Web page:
Furthermore, since the second law performance of both heating (hc) and cooling coil (cc) is a function of the ΔT and of the water inlet temperature (T1), Table 1 shows the adopted values for (ΔT)hc, (ΔT)cc, (T1)hc and (T1)hc. All the calculations were conducted under the hypothesis of a mass flow rate of supply air m = 1 kg/s and an air recirculation rate β = mr /m = 0.3. Further design data, such as the temperature of the reheated primary air (TC), and the air supply temperature TB of the local fan coil, are shown in Table 2. The values adopted for this case-study are considered reasonable assumptions for this type of problem.
Table 1. Design data.
Table 1. Design data.
TE = To = 32 °Cϕ E = 70%TA = 26 °Cϕ A = 50%β = 30%
(T1 )cc = 8 °CTac = 1,500 °CηBL = 90%BF= 0.15COP = 2.5
(T1 )hc = 60 °CΔThc = 8 °CTR = 10 °CΔTcc = 5 °CR = 0.75
Table 2. Further design data. Subscripts refer to the thermal cycle drawn on the psychrometric chart.
Table 2. Further design data. Subscripts refer to the thermal cycle drawn on the psychrometric chart.
All Air systemTI = 16 °C
Dual ductTC = 40 °C
Fan coil systemTC = 20 °CTB = 18 °C
Figure 1. Figure 1. All air system (Exergy data in kJ/kg of supply air).
Figure 1. Figure 1. All air system (Exergy data in kJ/kg of supply air).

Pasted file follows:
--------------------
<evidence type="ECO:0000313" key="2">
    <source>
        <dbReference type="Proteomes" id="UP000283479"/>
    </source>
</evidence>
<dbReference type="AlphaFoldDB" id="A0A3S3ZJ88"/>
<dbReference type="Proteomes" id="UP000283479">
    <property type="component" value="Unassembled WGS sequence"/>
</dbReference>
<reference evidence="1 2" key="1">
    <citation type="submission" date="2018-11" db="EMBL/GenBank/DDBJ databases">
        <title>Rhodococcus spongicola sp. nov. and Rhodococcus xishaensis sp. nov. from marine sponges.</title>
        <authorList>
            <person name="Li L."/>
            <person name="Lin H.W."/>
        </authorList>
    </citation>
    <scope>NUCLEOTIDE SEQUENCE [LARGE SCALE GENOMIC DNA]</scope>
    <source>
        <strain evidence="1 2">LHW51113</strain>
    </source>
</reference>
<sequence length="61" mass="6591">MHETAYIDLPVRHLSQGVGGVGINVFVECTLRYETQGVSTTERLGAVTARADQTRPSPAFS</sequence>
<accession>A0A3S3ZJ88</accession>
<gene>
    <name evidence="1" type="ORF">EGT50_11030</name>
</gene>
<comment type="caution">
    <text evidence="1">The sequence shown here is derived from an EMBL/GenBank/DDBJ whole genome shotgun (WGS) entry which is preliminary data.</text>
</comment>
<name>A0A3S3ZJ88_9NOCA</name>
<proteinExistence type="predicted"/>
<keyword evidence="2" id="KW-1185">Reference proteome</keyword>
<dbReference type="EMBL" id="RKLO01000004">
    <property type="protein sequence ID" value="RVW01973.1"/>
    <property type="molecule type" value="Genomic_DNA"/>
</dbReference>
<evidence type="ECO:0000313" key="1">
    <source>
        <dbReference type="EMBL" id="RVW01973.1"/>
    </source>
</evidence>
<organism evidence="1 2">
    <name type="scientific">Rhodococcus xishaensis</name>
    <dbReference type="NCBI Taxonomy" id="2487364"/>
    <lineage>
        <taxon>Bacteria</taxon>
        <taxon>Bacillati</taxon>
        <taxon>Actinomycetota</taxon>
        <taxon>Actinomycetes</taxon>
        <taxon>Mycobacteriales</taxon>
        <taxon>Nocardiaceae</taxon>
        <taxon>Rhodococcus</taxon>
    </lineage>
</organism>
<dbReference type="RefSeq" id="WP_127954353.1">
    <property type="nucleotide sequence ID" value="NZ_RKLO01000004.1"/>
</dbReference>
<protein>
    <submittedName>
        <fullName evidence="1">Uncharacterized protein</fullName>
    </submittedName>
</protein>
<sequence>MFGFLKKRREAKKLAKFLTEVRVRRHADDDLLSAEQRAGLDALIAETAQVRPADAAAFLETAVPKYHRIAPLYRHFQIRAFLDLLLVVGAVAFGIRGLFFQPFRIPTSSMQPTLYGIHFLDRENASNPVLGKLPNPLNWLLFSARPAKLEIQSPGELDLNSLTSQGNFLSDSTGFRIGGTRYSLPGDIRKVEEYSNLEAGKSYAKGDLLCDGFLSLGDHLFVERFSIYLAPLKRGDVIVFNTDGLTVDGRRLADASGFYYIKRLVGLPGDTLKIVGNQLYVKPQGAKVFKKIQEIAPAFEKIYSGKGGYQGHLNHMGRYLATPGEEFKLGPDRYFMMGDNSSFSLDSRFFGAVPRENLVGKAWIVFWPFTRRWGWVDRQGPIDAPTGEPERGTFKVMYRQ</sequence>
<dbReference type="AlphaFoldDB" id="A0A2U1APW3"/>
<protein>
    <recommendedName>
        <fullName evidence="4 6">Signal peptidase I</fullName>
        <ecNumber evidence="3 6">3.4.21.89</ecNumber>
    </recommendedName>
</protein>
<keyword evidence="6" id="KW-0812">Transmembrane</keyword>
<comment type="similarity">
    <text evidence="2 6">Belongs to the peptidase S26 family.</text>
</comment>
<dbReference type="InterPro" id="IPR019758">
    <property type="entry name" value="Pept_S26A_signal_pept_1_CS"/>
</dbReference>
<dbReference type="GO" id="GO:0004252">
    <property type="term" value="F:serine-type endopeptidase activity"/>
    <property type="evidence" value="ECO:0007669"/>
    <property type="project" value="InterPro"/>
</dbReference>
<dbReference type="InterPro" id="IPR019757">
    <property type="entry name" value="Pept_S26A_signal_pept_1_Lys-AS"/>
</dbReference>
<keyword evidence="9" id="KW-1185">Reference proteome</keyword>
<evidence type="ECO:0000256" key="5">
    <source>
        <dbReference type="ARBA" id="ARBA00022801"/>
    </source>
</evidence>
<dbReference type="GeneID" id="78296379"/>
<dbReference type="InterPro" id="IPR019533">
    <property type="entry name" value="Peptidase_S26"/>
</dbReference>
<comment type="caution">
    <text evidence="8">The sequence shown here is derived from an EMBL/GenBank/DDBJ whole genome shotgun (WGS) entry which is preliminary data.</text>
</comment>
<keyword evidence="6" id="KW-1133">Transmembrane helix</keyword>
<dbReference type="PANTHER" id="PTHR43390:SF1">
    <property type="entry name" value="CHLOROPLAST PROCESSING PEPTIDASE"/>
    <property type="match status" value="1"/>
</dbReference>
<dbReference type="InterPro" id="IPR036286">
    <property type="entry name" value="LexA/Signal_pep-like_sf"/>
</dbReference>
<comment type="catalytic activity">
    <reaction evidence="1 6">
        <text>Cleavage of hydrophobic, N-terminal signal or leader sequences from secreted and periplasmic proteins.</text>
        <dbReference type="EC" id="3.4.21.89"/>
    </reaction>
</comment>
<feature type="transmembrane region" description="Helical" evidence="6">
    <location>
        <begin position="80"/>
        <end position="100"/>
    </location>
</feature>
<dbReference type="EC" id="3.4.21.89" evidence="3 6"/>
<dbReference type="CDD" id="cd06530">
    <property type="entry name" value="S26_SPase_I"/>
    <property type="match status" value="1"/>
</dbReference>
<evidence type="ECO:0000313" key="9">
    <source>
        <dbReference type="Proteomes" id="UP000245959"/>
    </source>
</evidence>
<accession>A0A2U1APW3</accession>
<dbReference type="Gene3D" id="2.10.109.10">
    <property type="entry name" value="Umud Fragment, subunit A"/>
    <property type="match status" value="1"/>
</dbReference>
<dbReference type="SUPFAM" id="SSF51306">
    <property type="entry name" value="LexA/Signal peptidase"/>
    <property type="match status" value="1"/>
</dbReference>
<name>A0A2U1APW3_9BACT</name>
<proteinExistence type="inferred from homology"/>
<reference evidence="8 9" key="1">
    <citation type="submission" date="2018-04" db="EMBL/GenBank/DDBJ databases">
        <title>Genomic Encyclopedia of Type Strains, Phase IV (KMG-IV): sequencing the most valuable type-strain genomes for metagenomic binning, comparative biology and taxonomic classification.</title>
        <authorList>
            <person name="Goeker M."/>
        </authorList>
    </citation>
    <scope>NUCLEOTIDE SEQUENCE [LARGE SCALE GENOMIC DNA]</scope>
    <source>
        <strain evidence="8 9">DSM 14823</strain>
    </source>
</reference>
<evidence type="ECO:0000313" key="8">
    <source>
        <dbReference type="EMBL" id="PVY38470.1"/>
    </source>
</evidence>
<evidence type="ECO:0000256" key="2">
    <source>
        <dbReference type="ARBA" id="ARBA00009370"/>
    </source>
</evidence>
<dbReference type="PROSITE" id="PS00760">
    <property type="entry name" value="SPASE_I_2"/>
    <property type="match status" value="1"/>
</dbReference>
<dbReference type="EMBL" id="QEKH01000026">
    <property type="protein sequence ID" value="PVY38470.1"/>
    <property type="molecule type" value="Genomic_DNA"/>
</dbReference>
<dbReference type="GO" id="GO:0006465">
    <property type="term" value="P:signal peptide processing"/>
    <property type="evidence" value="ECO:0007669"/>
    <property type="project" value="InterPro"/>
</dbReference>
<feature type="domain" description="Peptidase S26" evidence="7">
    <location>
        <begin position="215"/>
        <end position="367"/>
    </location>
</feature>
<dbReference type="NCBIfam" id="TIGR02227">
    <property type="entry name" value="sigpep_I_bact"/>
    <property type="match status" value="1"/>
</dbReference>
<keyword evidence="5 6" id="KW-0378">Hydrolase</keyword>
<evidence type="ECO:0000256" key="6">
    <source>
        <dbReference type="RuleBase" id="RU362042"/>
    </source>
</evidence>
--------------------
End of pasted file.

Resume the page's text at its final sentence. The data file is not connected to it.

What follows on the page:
Entropy 12 00859 g001
Figure 2. Dual duct system (Exergy data in kJ/kg of supply air).
Figure 2. Dual duct system (Exergy data in kJ/kg of supply air).
Entropy 12 00859 g002
Figure 3. Fan coil system (Exergy data in kJ/kg of supply air).
Figure 3. Fan coil system (Exergy data in kJ/kg of supply air).
Entropy 12 00859 g003

5. Definition of Exergy Efficiency

A fundamental step in this analysis is the evaluation of the exergy efficiency of various processes and/or components. Now, going through the literature, there is much discussion about the definition of exergy efficiency and namely that one of psychrometric processes. Although all authors agree on the concept that exergy efficiency is the ratio of exergy output to exergy input for any given process, there is not a general agreement on the operative definition of it, see for instance [5,6,7,8,9].
To illustrate the various positions, let us consider, for example, the case of the cooling coil for the all-air system. With reference to Figure 1, it is possible to state the irreversibility production per unit of air mass as: